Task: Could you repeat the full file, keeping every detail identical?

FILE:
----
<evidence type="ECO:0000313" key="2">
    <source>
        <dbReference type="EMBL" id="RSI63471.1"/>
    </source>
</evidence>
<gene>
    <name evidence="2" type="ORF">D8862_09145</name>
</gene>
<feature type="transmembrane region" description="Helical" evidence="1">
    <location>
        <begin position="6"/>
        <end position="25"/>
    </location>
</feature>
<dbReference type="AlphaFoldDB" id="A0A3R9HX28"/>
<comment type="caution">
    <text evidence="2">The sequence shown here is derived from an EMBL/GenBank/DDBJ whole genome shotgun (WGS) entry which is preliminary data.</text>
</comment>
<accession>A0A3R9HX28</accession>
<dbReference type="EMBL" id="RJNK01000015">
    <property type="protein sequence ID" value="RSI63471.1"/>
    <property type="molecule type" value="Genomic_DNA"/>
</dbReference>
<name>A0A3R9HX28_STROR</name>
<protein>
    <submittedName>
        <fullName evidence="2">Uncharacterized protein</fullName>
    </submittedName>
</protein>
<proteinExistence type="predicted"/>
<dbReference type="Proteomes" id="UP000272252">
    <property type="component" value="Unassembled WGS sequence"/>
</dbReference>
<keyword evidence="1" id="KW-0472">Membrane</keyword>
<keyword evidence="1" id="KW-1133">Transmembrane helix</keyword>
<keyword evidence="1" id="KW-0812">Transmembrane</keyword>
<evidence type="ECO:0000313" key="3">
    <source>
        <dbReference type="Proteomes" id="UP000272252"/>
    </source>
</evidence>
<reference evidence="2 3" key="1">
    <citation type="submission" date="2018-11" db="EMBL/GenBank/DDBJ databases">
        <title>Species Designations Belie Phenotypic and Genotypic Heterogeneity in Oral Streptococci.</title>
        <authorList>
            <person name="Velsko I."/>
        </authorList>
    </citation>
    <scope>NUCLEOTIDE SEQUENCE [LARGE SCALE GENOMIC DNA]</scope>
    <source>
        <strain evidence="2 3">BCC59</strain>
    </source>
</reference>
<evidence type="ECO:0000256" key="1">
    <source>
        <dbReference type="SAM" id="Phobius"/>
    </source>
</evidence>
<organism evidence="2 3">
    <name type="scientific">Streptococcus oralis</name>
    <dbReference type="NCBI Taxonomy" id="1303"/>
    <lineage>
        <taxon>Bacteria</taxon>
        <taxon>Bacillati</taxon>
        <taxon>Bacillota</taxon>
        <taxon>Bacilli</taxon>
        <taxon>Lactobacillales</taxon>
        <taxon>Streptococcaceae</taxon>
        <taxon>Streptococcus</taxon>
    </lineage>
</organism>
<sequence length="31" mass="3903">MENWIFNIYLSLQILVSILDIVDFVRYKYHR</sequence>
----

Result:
<evidence type="ECO:0000313" key="2">
    <source>
        <dbReference type="EMBL" id="RSI63471.1"/>
    </source>
</evidence>
<gene>
    <name evidence="2" type="ORF">D8862_09145</name>
</gene>
<feature type="transmembrane region" description="Helical" evidence="1">
    <location>
        <begin position="6"/>
        <end position="25"/>
    </location>
</feature>
<dbReference type="AlphaFoldDB" id="A0A3R9HX28"/>
<comment type="caution">
    <text evidence="2">The sequence shown here is derived from an EMBL/GenBank/DDBJ whole genome shotgun (WGS) entry which is preliminary data.</text>
</comment>
<accession>A0A3R9HX28</accession>
<dbReference type="EMBL" id="RJNK01000015">
    <property type="protein sequence ID" value="RSI63471.1"/>
    <property type="molecule type" value="Genomic_DNA"/>
</dbReference>
<name>A0A3R9HX28_STROR</name>
<protein>
    <submittedName>
        <fullName evidence="2">Uncharacterized protein</fullName>
    </submittedName>
</protein>
<proteinExistence type="predicted"/>
<dbReference type="Proteomes" id="UP000272252">
    <property type="component" value="Unassembled WGS sequence"/>
</dbReference>
<keyword evidence="1" id="KW-0472">Membrane</keyword>
<keyword evidence="1" id="KW-1133">Transmembrane helix</keyword>
<keyword evidence="1" id="KW-0812">Transmembrane</keyword>
<evidence type="ECO:0000313" key="3">
    <source>
        <dbReference type="Proteomes" id="UP000272252"/>
    </source>
</evidence>
<reference evidence="2 3" key="1">
    <citation type="submission" date="2018-11" db="EMBL/GenBank/DDBJ databases">
        <title>Species Designations Belie Phenotypic and Genotypic Heterogeneity in Oral Streptococci.</title>
        <authorList>
            <person name="Velsko I."/>
        </authorList>
    </citation>
    <scope>NUCLEOTIDE SEQUENCE [LARGE SCALE GENOMIC DNA]</scope>
    <source>
        <strain evidence="2 3">BCC59</strain>
    </source>
</reference>
<evidence type="ECO:0000256" key="1">
    <source>
        <dbReference type="SAM" id="Phobius"/>
    </source>
</evidence>
<organism evidence="2 3">
    <name type="scientific">Streptococcus oralis</name>
    <dbReference type="NCBI Taxonomy" id="1303"/>
    <lineage>
        <taxon>Bacteria</taxon>
        <taxon>Bacillati</taxon>
        <taxon>Bacillota</taxon>
        <taxon>Bacilli</taxon>
        <taxon>Lactobacillales</taxon>
        <taxon>Streptococcaceae</taxon>
        <taxon>Streptococcus</taxon>
    </lineage>
</organism>
<sequence length="31" mass="3903">MENWIFNIYLSLQILVSILDIVDFVRYKYHR</sequence>